Disparities can be seen with regard to UA area and position of the mandible, tongue, soft palate, and hyoid bone, considering that ALS is a clinically heterogeneous disease. Non-invasive methods to assess UA during NIV use, such as videofluoroscopy, should be performed in patients with low adherence to explore additional causal factors. Future studies must be conducted to quantitatively assess these differences, especially with respect to ALS severity.

Conflicts of interest

The authors have no conflicts of interest to declare.

Source of funding

This research did not receive any specific grant from funding agencies in the public, commercial, or not-for-profit sectors.

Appendix A
Supplementary data

The following is Supplementary data to this article:


Videofluoroscopy showing differences on upper airway during NIV use.

D. O’Brien, T. Stavroulakis, S. Baxter, P. Norman, S. Bianchi, M. Elliott, et al.
The optimisation of noninvasive ventilation in amyotrophic lateral sclerosis: a systematic review.
B. Conde, N. Martins, M. Brandão, A.C. Pimenta, J.C. Winck.
Upper airway video endoscopy: assessment of the response to positive pressure ventilation and mechanical in-exsufflation.
Pulmonology, 25 (2019), pp. 299-304
M. Vitacca, P. Banfi, A. Montini, M. Paneroni.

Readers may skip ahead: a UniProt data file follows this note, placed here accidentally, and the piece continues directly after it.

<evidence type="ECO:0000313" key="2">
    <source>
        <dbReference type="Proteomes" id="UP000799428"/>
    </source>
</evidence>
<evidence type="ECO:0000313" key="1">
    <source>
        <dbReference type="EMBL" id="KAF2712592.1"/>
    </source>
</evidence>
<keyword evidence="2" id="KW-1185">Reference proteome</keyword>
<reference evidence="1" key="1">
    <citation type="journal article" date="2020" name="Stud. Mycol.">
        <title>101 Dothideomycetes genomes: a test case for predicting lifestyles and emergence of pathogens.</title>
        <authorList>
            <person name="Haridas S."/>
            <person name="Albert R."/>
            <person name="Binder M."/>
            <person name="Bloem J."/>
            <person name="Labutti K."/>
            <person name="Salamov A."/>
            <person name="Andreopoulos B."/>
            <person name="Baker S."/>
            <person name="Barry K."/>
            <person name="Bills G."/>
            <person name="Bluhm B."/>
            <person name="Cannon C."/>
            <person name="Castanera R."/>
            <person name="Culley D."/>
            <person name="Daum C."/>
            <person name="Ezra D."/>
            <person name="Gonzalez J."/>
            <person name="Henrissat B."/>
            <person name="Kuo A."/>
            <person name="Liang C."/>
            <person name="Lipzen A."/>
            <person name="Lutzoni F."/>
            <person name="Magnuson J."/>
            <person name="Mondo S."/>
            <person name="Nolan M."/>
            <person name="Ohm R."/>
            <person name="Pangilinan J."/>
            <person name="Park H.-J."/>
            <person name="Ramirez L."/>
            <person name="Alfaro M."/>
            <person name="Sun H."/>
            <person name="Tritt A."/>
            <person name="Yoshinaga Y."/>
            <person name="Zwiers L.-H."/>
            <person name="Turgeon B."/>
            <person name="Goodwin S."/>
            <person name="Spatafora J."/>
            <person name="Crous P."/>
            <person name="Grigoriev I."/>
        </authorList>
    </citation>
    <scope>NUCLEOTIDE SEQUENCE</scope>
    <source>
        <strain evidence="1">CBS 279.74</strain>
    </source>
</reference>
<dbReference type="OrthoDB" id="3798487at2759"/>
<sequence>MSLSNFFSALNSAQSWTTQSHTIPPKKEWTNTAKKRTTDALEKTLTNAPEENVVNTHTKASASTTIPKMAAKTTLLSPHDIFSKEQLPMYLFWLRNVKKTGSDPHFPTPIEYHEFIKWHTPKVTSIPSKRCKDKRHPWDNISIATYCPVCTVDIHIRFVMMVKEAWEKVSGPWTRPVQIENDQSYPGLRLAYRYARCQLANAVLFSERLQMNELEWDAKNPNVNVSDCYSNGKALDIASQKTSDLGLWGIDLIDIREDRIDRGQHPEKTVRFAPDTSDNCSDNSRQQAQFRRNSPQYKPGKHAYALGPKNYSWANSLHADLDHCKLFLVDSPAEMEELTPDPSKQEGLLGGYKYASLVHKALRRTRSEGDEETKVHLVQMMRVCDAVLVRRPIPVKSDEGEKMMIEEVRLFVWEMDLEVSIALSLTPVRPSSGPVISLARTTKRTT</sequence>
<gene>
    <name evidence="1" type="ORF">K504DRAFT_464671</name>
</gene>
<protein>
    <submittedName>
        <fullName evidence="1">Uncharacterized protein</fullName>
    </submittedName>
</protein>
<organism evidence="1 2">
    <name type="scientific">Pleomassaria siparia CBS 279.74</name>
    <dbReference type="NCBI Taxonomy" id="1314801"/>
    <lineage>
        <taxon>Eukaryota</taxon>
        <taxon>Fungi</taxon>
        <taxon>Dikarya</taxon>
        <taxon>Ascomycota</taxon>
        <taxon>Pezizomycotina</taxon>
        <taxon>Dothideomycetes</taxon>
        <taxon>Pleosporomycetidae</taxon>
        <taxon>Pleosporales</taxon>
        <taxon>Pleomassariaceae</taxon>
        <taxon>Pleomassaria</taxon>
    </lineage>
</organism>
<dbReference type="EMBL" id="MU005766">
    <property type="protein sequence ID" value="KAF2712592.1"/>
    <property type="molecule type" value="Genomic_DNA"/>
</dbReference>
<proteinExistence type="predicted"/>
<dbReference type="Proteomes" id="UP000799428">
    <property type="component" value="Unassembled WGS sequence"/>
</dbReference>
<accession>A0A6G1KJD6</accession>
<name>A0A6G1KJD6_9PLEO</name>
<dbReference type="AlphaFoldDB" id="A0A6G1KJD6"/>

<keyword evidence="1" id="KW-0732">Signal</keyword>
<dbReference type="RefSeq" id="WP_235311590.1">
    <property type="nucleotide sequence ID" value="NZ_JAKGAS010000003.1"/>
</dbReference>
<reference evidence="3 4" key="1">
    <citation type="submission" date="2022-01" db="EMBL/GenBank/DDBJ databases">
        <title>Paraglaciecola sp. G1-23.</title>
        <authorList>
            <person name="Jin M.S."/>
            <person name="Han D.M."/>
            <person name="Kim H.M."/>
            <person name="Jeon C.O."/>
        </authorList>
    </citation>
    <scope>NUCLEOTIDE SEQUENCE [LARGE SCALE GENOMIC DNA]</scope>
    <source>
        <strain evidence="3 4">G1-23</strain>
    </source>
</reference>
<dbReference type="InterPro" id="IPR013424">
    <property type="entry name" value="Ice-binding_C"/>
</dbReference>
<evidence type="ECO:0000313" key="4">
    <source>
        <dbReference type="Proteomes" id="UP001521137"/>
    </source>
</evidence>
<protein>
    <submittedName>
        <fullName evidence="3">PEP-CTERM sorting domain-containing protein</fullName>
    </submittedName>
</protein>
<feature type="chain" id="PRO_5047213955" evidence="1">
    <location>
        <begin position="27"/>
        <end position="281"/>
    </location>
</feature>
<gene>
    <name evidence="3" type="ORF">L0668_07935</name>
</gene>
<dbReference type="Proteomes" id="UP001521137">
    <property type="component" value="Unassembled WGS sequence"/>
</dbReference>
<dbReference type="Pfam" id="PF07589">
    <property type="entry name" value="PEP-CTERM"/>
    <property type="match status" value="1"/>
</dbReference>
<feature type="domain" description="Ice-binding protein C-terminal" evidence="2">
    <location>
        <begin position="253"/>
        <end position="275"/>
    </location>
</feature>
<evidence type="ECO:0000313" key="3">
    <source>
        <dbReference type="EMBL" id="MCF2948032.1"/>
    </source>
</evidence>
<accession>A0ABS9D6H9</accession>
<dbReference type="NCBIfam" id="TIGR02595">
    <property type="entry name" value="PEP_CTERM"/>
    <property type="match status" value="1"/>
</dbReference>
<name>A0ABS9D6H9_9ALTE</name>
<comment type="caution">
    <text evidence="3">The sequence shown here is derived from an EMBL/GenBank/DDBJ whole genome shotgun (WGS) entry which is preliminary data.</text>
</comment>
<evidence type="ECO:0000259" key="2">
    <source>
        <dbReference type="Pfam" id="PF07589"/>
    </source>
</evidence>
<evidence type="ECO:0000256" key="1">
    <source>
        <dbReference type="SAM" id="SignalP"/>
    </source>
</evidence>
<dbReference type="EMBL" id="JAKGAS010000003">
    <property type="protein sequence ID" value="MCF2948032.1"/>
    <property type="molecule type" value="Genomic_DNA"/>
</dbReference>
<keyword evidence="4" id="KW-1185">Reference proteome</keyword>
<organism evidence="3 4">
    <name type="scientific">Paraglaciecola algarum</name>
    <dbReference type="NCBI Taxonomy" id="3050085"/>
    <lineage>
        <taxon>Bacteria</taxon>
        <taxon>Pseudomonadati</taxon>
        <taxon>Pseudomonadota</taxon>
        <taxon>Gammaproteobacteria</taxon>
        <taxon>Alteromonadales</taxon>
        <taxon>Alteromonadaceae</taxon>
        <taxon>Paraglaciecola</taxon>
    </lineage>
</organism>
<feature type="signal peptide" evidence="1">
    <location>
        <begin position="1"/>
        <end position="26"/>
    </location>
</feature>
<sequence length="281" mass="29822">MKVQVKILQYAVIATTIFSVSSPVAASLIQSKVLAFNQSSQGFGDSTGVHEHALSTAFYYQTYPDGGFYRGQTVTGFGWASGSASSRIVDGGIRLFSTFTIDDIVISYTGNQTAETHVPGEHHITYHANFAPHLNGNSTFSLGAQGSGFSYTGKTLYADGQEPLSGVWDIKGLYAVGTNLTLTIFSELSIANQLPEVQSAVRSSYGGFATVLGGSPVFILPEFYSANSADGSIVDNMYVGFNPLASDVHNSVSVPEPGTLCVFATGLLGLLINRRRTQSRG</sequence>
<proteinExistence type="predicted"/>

Does timing of initiation influence acceptance and adherence to NIV in patients with ALS?.
Pulmonology, 26 (2020), pp. 45-48
V. Schellhas, C. Glatz, I. Beecken, A. Okegwo, A. Heidbreder, P. Young, et al.
Upper airway obstruction induced by non-invasive ventilation using an oronasal interface.
Sleep Breath, 22 (2018), pp. 781-788
A. Angelucci, A. Aliverti.
Telemonitoring systems for respiratory patients: technological aspects.
Pulmonology, 26 (2020), pp. 221-232
B. Vrijsen, B. Buyse, C. Belge, D. Testelmans.
Upper airway obstruction during noninvasive ventilation induced by the use of an oronasal mask.
J Clin Sleep Med, 10 (2014), pp. 1033-1035
S.L. Stokely, M. Peladeau-Pigeon, C. Leigh, S.M. Molfenter, C.M. Steele.
The relationship between pharyngeal constriction and post-swallow residue.
Dysphagia, 30 (2015), pp. 349-356
Copyright © 2020. Sociedade Portuguesa de Pneumologia